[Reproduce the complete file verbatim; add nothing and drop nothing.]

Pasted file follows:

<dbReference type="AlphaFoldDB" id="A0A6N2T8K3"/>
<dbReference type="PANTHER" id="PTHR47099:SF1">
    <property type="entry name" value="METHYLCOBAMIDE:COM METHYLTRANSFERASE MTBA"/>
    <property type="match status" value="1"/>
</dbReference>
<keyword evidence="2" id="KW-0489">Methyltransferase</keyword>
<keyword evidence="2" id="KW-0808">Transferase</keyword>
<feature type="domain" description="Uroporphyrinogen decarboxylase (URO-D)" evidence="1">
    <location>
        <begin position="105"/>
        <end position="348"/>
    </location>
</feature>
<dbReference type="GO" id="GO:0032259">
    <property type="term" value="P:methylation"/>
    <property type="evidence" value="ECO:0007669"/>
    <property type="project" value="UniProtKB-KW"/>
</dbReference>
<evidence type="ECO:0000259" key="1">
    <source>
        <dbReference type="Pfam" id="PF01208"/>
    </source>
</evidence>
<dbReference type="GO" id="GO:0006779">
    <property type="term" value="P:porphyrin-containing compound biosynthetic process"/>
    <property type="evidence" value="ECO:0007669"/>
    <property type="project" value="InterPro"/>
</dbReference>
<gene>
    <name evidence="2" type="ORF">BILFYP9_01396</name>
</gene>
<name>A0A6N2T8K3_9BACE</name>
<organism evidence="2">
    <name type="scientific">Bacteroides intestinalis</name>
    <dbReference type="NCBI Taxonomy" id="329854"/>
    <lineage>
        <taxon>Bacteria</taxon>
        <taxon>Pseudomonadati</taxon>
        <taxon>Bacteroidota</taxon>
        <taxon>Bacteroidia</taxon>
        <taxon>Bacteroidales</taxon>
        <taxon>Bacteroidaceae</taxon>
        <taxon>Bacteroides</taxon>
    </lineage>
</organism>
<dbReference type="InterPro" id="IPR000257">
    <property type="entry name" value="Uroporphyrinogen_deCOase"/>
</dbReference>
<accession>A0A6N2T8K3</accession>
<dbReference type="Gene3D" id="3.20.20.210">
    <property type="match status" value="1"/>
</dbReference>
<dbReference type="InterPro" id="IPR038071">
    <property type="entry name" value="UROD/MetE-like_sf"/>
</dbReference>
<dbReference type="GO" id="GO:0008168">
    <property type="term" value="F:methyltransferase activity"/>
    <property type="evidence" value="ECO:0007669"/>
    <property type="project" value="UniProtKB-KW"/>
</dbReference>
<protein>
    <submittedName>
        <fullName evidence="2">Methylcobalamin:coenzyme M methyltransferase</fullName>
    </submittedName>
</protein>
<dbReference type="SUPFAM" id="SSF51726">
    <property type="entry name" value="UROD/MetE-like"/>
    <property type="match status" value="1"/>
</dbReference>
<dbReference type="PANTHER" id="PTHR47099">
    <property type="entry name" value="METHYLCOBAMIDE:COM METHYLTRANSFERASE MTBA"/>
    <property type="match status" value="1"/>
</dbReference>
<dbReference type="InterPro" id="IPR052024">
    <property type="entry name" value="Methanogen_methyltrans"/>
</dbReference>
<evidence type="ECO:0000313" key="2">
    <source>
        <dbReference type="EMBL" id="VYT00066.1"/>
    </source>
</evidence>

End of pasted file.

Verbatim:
<dbReference type="AlphaFoldDB" id="A0A6N2T8K3"/>
<dbReference type="PANTHER" id="PTHR47099:SF1">
    <property type="entry name" value="METHYLCOBAMIDE:COM METHYLTRANSFERASE MTBA"/>
    <property type="match status" value="1"/>
</dbReference>
<keyword evidence="2" id="KW-0489">Methyltransferase</keyword>
<keyword evidence="2" id="KW-0808">Transferase</keyword>
<feature type="domain" description="Uroporphyrinogen decarboxylase (URO-D)" evidence="1">
    <location>
        <begin position="105"/>
        <end position="348"/>
    </location>
</feature>
<dbReference type="GO" id="GO:0032259">
    <property type="term" value="P:methylation"/>
    <property type="evidence" value="ECO:0007669"/>
    <property type="project" value="UniProtKB-KW"/>
</dbReference>
<evidence type="ECO:0000259" key="1">
    <source>
        <dbReference type="Pfam" id="PF01208"/>
    </source>
</evidence>
<dbReference type="GO" id="GO:0006779">
    <property type="term" value="P:porphyrin-containing compound biosynthetic process"/>
    <property type="evidence" value="ECO:0007669"/>
    <property type="project" value="InterPro"/>
</dbReference>
<gene>
    <name evidence="2" type="ORF">BILFYP9_01396</name>
</gene>
<name>A0A6N2T8K3_9BACE</name>
<organism evidence="2">
    <name type="scientific">Bacteroides intestinalis</name>
    <dbReference type="NCBI Taxonomy" id="329854"/>
    <lineage>
        <taxon>Bacteria</taxon>
        <taxon>Pseudomonadati</taxon>
        <taxon>Bacteroidota</taxon>
        <taxon>Bacteroidia</taxon>
        <taxon>Bacteroidales</taxon>
        <taxon>Bacteroidaceae</taxon>
        <taxon>Bacteroides</taxon>
    </lineage>
</organism>
<dbReference type="InterPro" id="IPR000257">
    <property type="entry name" value="Uroporphyrinogen_deCOase"/>
</dbReference>
<accession>A0A6N2T8K3</accession>
<dbReference type="Gene3D" id="3.20.20.210">
    <property type="match status" value="1"/>
</dbReference>
<dbReference type="InterPro" id="IPR038071">
    <property type="entry name" value="UROD/MetE-like_sf"/>
</dbReference>
<dbReference type="GO" id="GO:0008168">
    <property type="term" value="F:methyltransferase activity"/>
    <property type="evidence" value="ECO:0007669"/>
    <property type="project" value="UniProtKB-KW"/>
</dbReference>
<protein>
    <submittedName>
        <fullName evidence="2">Methylcobalamin:coenzyme M methyltransferase</fullName>
    </submittedName>
</protein>
<dbReference type="SUPFAM" id="SSF51726">
    <property type="entry name" value="UROD/MetE-like"/>
    <property type="match status" value="1"/>
</dbReference>
<dbReference type="PANTHER" id="PTHR47099">
    <property type="entry name" value="METHYLCOBAMIDE:COM METHYLTRANSFERASE MTBA"/>
    <property type="match status" value="1"/>
</dbReference>
<dbReference type="InterPro" id="IPR052024">
    <property type="entry name" value="Methanogen_methyltrans"/>
</dbReference>
<evidence type="ECO:0000313" key="2">
    <source>
        <dbReference type="EMBL" id="VYT00066.1"/>
    </source>
</evidence>